I realized that’s true. And it nearly made me end this whole experiment. Because what am I really fighting for, what do I really expect to get out of this? If the basis of your whole revolution is based around a self-serving egomaniac who you could easily argue hates other women, why would I ever expect a culture of respect and empowerment to ever make its way to the ring? If that’s the revolution they’re pushing, why should I bother? Because it’s never ever ever going to be my revolution.
Isn’t that what I’ve been crying for from the beginning? My revolution?
I’m sorry if you came here looking for match recaps and analysis of Money in the Bank. That’s obviously not what I had in store for you. In case you did, here it is in brief: MITB match was INCREDIBLE, out did the men by a mile, showed the point of wrestling LIKE GIRLS by innovating on their own instead of copying what the men do, I’m sick of calling out the issues with Alexa Bliss, is she seriously champion again ugh, I didn’t hate the way Ellsworth was used this year and actually thought all parties involved in the SDL Women’s Match did an incredible job especially Asuka’s look of shock when her entrance gear moved on its own. Also let Ember Moon fight everyone, let Naomi have more ladder matches, I still don’t like Lana but her little “LANA CRUSH” was adorable.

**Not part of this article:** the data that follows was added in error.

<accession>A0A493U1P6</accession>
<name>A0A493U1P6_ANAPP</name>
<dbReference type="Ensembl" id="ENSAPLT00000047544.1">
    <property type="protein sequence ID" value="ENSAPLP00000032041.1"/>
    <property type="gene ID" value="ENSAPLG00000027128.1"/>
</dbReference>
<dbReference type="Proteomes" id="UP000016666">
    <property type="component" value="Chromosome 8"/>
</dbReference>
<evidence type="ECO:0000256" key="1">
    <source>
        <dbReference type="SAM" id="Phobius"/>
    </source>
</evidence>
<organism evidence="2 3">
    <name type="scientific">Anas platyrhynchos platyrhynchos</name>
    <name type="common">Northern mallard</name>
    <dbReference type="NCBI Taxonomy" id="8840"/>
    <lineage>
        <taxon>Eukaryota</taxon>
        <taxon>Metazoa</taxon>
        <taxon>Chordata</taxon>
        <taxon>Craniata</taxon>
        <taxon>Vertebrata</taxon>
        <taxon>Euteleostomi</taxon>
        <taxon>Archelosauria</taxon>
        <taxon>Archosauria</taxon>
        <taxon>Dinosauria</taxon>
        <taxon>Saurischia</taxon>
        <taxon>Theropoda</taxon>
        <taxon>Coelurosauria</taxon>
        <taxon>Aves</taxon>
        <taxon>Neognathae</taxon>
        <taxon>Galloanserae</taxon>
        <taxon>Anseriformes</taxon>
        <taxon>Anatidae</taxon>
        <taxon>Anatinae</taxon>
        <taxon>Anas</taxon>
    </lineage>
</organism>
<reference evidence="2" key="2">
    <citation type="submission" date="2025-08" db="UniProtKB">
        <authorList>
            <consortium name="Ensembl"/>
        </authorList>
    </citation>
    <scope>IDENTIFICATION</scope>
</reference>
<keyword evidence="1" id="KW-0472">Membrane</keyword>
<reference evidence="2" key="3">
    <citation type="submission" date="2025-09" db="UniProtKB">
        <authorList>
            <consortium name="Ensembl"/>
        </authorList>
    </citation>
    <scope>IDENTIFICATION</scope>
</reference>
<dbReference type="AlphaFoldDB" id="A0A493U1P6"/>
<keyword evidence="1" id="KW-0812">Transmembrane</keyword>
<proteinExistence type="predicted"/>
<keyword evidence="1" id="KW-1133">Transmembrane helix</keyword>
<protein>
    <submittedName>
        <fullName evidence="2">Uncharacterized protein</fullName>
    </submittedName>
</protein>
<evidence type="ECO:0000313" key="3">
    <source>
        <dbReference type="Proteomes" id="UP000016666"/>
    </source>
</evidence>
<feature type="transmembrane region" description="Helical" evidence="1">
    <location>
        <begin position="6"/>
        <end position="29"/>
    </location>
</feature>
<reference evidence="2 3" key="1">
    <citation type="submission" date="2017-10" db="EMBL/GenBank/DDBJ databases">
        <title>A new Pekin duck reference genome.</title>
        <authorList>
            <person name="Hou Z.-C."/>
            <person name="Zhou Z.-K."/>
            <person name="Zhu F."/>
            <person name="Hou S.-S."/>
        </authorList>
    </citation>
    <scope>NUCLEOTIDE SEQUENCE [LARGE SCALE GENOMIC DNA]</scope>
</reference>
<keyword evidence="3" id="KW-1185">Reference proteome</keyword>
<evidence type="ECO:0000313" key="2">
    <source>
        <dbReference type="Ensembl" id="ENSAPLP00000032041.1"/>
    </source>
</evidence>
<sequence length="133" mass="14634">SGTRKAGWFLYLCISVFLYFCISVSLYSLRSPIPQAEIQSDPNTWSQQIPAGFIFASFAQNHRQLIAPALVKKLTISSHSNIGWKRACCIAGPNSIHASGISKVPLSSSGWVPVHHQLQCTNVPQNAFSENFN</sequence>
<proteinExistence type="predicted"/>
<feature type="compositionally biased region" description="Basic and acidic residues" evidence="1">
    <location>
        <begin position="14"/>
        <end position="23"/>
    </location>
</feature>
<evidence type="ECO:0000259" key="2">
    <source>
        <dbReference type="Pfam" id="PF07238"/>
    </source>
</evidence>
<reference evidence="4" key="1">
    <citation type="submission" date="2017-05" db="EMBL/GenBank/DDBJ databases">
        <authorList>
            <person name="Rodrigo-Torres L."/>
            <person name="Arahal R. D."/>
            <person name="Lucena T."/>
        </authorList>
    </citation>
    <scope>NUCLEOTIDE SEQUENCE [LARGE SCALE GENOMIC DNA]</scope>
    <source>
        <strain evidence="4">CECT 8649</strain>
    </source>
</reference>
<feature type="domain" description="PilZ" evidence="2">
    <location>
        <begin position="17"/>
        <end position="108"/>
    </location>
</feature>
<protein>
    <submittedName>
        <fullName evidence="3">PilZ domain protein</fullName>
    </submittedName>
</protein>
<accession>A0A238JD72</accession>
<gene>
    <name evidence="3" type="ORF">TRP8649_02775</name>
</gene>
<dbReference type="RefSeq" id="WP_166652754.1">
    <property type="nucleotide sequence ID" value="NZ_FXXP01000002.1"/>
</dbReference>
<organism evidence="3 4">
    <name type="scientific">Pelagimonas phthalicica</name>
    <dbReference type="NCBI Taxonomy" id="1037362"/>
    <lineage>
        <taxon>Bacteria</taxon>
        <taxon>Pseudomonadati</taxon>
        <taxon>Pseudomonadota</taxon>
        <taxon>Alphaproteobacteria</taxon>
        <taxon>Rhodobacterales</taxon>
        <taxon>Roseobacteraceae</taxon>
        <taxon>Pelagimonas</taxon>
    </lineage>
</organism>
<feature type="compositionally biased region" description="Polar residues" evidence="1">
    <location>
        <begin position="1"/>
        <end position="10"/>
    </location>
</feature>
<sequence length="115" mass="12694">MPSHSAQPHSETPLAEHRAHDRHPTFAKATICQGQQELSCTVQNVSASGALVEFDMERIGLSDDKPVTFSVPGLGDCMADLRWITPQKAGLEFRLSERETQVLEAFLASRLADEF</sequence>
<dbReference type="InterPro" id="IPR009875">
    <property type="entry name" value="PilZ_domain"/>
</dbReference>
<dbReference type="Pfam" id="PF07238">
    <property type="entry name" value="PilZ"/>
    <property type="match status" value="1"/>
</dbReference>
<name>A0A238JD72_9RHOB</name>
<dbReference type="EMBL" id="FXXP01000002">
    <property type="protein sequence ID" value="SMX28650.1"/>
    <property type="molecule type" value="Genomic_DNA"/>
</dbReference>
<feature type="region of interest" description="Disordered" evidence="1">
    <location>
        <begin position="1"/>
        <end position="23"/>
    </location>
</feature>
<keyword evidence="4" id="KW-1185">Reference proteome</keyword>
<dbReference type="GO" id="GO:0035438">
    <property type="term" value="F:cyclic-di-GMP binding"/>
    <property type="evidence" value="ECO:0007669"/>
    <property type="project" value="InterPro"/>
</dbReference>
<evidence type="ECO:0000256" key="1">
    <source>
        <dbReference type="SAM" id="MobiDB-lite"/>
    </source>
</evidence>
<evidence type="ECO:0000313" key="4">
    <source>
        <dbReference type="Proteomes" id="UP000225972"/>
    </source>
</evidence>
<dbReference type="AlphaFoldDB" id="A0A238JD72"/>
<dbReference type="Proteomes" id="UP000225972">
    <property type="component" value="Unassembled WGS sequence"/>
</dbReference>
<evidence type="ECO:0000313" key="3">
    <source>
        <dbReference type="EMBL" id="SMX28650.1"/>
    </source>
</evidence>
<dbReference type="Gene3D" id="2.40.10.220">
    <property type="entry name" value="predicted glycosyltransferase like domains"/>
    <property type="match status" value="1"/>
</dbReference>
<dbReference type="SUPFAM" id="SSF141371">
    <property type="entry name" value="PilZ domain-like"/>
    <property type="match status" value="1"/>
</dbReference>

But heading into year two of Where’s My FREAKING Revolution things may get a bit different. They may be more personal at times, less of the recaps you might expect and more digging a little deeper. Possibly some navel gazing, but that’s mostly because I miss having it pierced. It’s going to be less of demanding what “we” want from the WWE, less of “you should be doing this” and more of me, what I’m getting from it, what I would do differently, what’s wrong from my own perspective. It may lose some of my readers, and that’s okay. You don’t have to stick around if you’re not into it. Go find your own revolution because I’ll bet its different from mine.
Last year I was accused of taking the ending of the Women’s Money in the Bank match personally. I said I didn’t. But going forward, yeah. Maybe I do take it personally. Maybe that’s the whole point.